Nel's New Day

June 29, 2014

Corporations Demand Religious Rights of ‘Persons’

Tomorrow, the last day of June, will surely bring a Supreme Court ruling  in Sebelius v. Hobby Lobby Stores, deciding whether a for-profit corporation that is calling itself religious (as in a person) must follow federal law in permitting its insurance to provide contraception. The Court is also hearing Conestoga Wood Specialties Corp. v. Sebelius, that’s fighting the same law as Hobby Lobby.  that hold the same position as Hobby Lobby.

Only some religious groups are considered exempt from this law. Hobby Lobby wants to change this.

The case addresses the question about whether one person’s “religious freedom” allows them exemption from the law and allows them to impose their religious beliefs on employees. If SCOTS favors Hobby Lobby and Conestoga Wood Specialities, the ramifications go far beyond allowing all employers to determine the health care for employees who pay for their insurance as part of a benefits package. All for-profit businesses could use the excuse of religion to ignore all government laws in their treatment of employees, i.e no psychiatry from Scientologist-owned businesses and no surgical coverage from Jehovah Witnesses.

Owners of Hobby Lobby, the Green family, are praying for freedom to make the United States a theocracy, obliterating any line between church and state. Success for the Greens would make the United States controlled by religious policy. The Greens plan to create museums, broadcasts, and public school curriculum presenting the Bible as fact and return to biblical principles in all public matters.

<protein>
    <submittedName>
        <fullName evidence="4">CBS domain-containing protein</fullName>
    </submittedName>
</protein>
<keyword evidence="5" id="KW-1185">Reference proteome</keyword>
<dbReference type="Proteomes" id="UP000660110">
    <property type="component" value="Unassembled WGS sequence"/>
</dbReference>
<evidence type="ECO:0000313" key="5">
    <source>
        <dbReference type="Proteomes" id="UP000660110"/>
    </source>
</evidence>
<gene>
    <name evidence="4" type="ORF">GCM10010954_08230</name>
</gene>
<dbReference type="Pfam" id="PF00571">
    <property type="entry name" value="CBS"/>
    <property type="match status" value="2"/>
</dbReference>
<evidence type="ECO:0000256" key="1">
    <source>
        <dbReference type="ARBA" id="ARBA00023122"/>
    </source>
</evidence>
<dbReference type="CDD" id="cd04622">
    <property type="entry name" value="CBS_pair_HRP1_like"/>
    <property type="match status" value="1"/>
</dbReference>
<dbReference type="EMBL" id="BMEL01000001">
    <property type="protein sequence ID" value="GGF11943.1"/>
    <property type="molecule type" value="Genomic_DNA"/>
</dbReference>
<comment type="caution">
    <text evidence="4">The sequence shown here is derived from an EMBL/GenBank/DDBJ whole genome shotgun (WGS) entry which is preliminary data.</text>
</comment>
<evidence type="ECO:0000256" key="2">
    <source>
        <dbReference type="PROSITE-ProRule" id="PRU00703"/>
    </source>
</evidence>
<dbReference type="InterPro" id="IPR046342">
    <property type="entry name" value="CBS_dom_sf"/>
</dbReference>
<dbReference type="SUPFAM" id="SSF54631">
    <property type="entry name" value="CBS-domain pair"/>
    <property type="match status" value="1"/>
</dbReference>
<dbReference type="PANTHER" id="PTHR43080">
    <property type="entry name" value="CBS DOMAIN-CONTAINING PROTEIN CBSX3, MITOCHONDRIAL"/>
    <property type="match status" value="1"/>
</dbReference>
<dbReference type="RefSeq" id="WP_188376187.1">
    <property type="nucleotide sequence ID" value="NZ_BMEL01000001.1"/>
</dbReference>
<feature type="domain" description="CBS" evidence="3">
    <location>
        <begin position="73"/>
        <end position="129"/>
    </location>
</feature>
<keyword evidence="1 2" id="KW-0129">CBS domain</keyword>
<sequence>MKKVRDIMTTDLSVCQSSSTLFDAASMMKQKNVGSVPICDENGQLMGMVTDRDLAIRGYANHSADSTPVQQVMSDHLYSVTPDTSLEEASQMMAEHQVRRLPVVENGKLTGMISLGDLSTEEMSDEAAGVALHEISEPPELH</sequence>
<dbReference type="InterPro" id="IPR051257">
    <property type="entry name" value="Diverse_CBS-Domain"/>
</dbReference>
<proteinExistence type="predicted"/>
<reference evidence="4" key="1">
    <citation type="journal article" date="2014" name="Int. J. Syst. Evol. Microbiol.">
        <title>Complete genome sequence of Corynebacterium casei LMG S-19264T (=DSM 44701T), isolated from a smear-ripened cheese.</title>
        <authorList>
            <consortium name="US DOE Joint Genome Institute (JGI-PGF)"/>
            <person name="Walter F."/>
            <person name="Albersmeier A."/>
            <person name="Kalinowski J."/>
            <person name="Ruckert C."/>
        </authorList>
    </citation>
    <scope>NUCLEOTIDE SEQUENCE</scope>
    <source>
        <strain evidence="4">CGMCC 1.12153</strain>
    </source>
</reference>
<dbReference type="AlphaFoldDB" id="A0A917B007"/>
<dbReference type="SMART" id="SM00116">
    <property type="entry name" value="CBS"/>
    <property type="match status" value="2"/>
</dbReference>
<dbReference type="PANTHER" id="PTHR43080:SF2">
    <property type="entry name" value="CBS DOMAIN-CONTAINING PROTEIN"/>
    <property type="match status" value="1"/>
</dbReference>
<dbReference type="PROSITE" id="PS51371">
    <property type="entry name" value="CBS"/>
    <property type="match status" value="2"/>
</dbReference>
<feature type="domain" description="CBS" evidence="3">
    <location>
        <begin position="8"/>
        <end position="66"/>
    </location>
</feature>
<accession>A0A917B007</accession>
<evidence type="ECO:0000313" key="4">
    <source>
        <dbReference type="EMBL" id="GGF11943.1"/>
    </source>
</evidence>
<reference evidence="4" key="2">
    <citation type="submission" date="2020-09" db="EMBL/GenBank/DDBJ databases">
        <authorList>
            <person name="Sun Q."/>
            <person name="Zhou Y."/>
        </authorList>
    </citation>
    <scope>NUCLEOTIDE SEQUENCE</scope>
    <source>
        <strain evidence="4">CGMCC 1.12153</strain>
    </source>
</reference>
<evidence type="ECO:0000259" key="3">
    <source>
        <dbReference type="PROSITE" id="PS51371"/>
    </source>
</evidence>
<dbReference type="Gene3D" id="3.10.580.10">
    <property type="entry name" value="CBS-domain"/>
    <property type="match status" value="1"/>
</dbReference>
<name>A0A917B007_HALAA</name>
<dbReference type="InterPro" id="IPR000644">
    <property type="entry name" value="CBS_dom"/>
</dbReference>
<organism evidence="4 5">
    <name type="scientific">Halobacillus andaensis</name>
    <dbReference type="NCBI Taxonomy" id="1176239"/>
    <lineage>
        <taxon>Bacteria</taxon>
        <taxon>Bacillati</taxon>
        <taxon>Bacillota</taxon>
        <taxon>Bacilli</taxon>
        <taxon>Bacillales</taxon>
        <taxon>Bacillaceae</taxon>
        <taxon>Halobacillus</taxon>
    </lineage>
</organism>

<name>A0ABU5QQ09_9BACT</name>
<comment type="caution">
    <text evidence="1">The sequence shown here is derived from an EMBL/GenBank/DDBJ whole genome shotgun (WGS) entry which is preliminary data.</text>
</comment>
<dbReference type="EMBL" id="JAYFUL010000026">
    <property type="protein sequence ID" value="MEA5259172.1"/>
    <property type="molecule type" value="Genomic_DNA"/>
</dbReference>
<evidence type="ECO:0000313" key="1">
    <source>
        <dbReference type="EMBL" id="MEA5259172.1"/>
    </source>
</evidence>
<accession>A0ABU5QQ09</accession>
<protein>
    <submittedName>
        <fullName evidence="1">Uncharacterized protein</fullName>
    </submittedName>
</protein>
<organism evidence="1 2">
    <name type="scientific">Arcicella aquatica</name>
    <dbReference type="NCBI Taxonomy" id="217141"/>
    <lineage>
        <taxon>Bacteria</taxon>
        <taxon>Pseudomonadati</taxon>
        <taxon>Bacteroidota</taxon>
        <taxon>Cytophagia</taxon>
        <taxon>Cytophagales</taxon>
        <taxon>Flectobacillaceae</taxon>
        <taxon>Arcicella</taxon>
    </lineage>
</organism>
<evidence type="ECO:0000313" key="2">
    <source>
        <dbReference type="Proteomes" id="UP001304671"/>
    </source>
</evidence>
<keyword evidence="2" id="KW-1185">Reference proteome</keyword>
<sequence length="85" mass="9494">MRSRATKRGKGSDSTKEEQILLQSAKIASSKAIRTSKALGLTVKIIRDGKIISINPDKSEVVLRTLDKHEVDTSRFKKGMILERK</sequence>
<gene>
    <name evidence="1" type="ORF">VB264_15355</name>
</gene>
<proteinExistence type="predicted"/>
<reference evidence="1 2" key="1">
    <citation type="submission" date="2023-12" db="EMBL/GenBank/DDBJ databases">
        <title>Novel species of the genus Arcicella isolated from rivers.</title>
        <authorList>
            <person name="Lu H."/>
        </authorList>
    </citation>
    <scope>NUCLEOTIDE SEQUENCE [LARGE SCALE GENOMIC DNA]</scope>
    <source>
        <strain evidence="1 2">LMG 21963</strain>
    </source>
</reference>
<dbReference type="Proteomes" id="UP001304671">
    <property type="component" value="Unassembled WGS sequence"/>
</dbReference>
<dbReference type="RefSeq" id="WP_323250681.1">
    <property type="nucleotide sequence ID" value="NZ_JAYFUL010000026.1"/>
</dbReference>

Conservatives like the Greens define the First Amendment mandate of religious freedom as imposing their code on those who don’t follow their faith. They have created a narrative in which they are persecuted for their faith, causing them to feel justified in repressing others under the excuse that they are only protecting themselves.

To fundamentalist Christians, religious freedom is forcing students to pray to their god in school and listen to bible stories in biology class. Teaching creationism in public schools uses taxpayer money to push one religious form of instruction on a captive audience, but conservatives reframe the argument to maintain that teaching evolution theory, a scientific fact, is religious oppression.

Funding the Hobby Lobby case is the Becket Fund, founded to protect the personal expression of religion without coercing others. the group started by protecting prisoners who wanted to have religious symbols and workers who  wanted to keep their religious hairstyles. Now the Becket Fund takes the position that religious freedom is denying employees the private use of their compensation packages.

An example of conservative “religious freedom” comes from a U.S. House candidate in Georgia. Jody Hice believes that Muslims have freedom of religion by denying that Islam is a religion. In his book, It’s Now or Never, Hice wrote: “Although Islam has a religious component, it is much more than a simple religious ideology. It is a complete geo-political structure and, as such, does not deserve First Amendment protection.”

Justice Antonin Scalia has already ruled against religion in Employment Division v. Smith. When two Native Americans were denied unemployment benefits for having ingested peyote in keeping with their religious practices, Scalia wrote, “To permit this, would be to make the professed doctrines of religious belief superior to the law of the land, and in effect to permit every citizen to become a law unto himself.” Now he claims that the constitution favors religion.

The Supreme Court has already given “personhood” to corporations in First Amendment rights of free speech through unlimited donations. Through “negative free speech rights,” corporations avoided requirements for warning labels on products. That’s why cigarette companies don’t have to put photos on warning labels, the dairy industry can conceal the use of bovine growth hormones in milk production, and cell phones don’t have to have radiation warnings.